HUNGER's a great sauce and there's nothing to whet the appetite of a Kilkenny hurler like a beating.
They had been written off as a side who were getting older -- and whose best days were behind them.
But The Cats have made their comeback. The team picked themselves up after Tipperary crushed their five-in-a-row dreams last year.
Their patience paid off after a tough 12 months of training. There was talk of secret training sessions in Kildare and players getting sick behind the goalposts.
Whatever they did, worked, and today the Liam McCarthy Cup is making its way Noreside after a short stay in the Premier County.
"The Liam MacCarthy is coming home," Cathy Power (54) shouted down the phone as she stood up in the Cusack Stand.
For Cathy's family, All-Ireland final day is "like Christmas".
The mother of two doesn't believe in Mass but hurling is her religion and she worships at the altar of her Kilkenny heroes.
Her daughter Santana Hernandez-Power (16) and son Mateo Hernandez-Power (19) have the same gra for the game and the three make the pilgrimage from Thomastown to Dublin to see their heroes for every championship match.
On Saturday night, Cathy and Santana left Kilkenny for Dublin. It was important for them to arrive early -- and stay overnight with friends so they could all have breakfast together on All-Ireland Sunday, part of an annual ritual.
They also needed to meet Mateo, who is working in Bodkin's pub on Bolton Street for the summer, to catch up with him before the match.
Hurling is in Cathy's blood. Her father, Mattie Power, who played for Dicksboro, won his first All-Ireland for Kilkenny in 1922. After joining the gardai, he went on to win an All-Ireland for Dublin, where he was stationed in 1927.
Once the GAA ditched the residency rule, Mattie was back playing for his native Kilkenny and went on to win three more All-Ireland medals with the senior hurlers in 1932, 1933 and 1935.
Early yesterday morning, Mateo arrived to meet his mother and sister. The sausages were cooking on the pan when he walked into the kitchen.
After they finished their breakfast and said farewell to friends, the family wrapped themselves in the black and amber and made their way to the Cusack stand nearby.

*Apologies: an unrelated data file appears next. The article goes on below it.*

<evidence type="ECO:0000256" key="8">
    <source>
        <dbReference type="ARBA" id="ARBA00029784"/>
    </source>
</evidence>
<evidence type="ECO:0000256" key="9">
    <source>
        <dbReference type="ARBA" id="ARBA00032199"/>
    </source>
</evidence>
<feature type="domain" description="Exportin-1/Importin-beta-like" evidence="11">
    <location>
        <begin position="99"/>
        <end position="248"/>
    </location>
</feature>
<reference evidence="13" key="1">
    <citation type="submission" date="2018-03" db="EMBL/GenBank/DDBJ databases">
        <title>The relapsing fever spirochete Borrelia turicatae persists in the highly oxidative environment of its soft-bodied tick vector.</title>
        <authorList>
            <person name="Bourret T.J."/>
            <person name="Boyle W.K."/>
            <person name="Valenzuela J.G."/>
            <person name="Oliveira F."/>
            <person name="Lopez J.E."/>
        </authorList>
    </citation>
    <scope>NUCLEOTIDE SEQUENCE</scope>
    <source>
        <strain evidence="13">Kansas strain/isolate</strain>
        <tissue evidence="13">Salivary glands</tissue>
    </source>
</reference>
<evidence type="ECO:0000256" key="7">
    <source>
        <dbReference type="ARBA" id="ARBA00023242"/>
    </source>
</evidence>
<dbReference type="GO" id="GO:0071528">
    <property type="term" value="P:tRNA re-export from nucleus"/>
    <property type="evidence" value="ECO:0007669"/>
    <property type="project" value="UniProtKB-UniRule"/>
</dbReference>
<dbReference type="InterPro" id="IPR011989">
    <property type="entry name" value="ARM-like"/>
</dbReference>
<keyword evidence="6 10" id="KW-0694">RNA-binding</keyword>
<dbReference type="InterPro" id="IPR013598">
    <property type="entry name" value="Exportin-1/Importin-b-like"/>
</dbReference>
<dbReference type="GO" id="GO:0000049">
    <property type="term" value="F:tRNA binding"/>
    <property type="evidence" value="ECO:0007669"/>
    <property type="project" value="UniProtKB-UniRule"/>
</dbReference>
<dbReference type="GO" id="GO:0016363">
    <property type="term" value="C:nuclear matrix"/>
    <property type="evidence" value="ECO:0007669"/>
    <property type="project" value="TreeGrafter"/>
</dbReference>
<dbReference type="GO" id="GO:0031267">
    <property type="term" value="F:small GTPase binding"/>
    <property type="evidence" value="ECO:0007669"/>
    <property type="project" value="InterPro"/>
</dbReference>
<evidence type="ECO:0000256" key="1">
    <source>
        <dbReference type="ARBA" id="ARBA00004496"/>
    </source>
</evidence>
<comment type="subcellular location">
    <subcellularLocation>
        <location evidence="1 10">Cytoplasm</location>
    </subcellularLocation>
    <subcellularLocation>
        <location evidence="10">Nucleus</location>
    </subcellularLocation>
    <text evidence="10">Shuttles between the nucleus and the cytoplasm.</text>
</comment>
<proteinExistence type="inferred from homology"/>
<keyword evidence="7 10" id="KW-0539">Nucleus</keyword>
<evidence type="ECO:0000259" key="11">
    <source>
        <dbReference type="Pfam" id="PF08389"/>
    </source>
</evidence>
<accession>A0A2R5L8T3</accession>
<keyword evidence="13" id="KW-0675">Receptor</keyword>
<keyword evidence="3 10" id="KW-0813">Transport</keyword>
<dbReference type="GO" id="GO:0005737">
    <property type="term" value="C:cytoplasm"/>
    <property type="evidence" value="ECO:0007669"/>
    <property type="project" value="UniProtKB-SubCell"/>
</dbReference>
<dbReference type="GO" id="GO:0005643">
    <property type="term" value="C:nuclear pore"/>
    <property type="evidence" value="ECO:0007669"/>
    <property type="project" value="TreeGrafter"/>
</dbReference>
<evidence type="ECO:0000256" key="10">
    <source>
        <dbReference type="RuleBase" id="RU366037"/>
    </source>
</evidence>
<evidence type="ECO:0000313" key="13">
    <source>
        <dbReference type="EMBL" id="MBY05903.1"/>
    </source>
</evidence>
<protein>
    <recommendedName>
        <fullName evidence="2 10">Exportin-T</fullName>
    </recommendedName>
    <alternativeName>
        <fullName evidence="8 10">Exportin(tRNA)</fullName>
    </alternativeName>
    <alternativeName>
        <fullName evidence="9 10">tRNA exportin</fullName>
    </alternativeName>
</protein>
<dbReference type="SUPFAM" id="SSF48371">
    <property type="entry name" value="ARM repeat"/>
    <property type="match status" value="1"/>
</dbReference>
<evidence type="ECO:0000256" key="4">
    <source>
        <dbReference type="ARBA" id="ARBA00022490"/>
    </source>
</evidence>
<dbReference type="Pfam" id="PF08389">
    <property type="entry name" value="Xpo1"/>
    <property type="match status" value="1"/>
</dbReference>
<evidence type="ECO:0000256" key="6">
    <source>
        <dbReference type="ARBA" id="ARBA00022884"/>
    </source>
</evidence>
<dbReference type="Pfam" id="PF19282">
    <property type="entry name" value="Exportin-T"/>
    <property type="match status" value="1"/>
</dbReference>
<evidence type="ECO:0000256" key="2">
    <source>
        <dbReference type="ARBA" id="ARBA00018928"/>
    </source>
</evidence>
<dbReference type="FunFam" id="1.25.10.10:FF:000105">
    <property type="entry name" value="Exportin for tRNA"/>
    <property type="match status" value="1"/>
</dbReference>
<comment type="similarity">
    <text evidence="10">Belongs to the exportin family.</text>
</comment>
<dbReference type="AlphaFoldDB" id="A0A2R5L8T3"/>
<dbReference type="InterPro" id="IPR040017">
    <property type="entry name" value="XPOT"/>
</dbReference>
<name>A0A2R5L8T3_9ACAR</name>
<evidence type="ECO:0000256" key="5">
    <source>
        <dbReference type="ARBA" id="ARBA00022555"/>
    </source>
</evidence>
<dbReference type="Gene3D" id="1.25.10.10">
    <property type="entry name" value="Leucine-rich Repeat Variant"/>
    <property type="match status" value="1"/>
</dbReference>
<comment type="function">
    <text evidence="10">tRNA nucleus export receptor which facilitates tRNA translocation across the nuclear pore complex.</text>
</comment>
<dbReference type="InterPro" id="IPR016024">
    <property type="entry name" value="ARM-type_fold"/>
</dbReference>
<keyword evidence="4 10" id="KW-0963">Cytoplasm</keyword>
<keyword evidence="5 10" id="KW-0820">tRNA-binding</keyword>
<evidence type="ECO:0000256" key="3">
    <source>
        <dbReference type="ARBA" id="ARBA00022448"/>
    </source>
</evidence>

They were soon on their feet screaming for Kilkenny.
The Cats got stuck in and Tipp remained scoreless for the first 16 minutes.
In the same stand, 12-year-old Rachel Donovan had her blue and gold jersey on but she was losing hope by the end of the first half.
"Not looking good," was all her dad, John, could say before the second-half but the Kilkenny fans were not convinced their victory was secure.
"We're dominating but I'm sorry we don't have a second goal," said Cathy as the two teams returned for the second half.
There were murmurs that Kilkenny might lose speed in the second half and that Tipp were the stronger physical side but Cody's men showed no signs of dropping their game.
As they went into injury time, the Tipperary fans were shouting "replay, replay" but the realisation was dawning that even a draw was a stretch as they were trailing by a goal in the 71st minute.
Before the final whistle, Cathy, Santana and Mateo roared as another point went over the bar.
There was joy as the family hugged each other when Richie Power told the crowd about the vow made in the dressing room last year.
"We promised each other it wouldn't happen again," he said as the cheers were heard around the stadium.
The trio sang 'The Rose of Mooncoin' as they made their way to City West again last night, but this time it was not to commiserate their heroes -- but to congratulate them for bringing the Liam McCarthy "home to Kilkenny".
Relentless cats claw back crown. See sport